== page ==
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What does the term ‘impact’ really mean in the research community? This was the discussion topic for a panel of speakers at a recent Research Impact Spotlight event hosted by Digital Science.

According to Jonathan Adams, chief scientist at Digital Science, there are many perspectives related to ‘impact’ that need to be examined, including greater expectations of research, increased competition for funding, the UK’s 2014 Research Excellence Framework, more non-traditional outputs, new data tools, and social media metrics.

Panelist Ben Goldacre, a doctor, academic, campaigner, and writer, is working to ensure that policy decisions are informed by research findings, as he does not feel this occurs often enough. He discussed how impact assessment is skewed too heavily towards conventional research outputs, and not enough to other methods by which real benefit can be delivered.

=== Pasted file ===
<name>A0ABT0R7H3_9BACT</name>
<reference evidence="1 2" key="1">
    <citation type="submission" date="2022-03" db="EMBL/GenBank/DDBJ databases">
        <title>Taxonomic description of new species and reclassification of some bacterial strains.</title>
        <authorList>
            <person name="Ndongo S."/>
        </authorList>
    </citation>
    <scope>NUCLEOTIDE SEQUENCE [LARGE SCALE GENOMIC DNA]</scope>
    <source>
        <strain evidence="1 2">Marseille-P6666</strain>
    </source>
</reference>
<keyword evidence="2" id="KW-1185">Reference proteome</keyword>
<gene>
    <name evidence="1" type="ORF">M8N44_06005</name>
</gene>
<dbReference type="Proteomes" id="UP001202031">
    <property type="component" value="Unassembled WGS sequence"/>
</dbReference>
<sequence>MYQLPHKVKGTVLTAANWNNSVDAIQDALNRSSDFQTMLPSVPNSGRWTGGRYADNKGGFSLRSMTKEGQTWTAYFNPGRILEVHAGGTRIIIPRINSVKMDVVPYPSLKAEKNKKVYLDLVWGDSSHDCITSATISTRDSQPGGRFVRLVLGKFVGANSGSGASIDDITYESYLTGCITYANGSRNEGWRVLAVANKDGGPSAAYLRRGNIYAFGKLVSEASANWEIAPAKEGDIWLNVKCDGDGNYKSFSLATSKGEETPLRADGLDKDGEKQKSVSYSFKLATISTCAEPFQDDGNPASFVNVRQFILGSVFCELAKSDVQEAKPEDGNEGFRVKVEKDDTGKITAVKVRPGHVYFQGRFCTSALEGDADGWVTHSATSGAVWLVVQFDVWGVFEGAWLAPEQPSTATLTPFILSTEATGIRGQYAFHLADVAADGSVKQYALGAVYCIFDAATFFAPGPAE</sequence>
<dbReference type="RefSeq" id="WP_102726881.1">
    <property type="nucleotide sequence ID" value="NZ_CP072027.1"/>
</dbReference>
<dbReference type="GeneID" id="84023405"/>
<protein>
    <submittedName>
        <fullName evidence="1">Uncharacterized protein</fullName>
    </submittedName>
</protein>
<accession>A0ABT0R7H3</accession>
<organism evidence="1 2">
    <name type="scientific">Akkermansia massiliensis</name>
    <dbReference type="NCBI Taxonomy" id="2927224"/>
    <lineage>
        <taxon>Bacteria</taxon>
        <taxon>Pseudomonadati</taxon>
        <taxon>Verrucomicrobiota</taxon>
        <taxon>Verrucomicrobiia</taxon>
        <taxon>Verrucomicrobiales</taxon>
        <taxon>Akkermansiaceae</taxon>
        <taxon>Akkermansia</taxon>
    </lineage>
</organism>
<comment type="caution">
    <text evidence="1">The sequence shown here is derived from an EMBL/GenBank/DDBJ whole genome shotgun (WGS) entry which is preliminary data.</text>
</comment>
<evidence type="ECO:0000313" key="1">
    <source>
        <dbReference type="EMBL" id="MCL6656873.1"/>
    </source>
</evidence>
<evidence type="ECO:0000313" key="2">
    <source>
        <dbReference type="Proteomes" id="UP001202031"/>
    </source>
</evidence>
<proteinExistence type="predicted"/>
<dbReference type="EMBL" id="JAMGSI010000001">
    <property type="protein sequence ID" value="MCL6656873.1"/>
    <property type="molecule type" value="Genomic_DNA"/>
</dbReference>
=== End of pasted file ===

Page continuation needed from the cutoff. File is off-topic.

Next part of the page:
Panelist Liz Allen, head of evaluation at The Wellcome Trust, feels that funders need to evaluate the impact of research so they can make more informed funding decisions. She also raised concern that much discussion about impact has focused on new tools and technologies, and to get the most out of these tools, a better understanding is needed of where they measure what counts, or only count what can be measured.

Both Goldacre and Allen agreed that to get a true picture, it is necessary to look beyond academic journals. Digital Science, The Wellcome Trust, and other organizations, are currently developing a new taxonomy for contributor roles called Project CRediT (Contributor Roles Taxonomy) – this is a trackable system that provides transparency for contributions to scholarly published work and documents the real contributions to a research paper.

For more information about the Research Impact Spotlight event, visit

Content originally published on Learn more about Interfolio’s acquisition of Data180 here.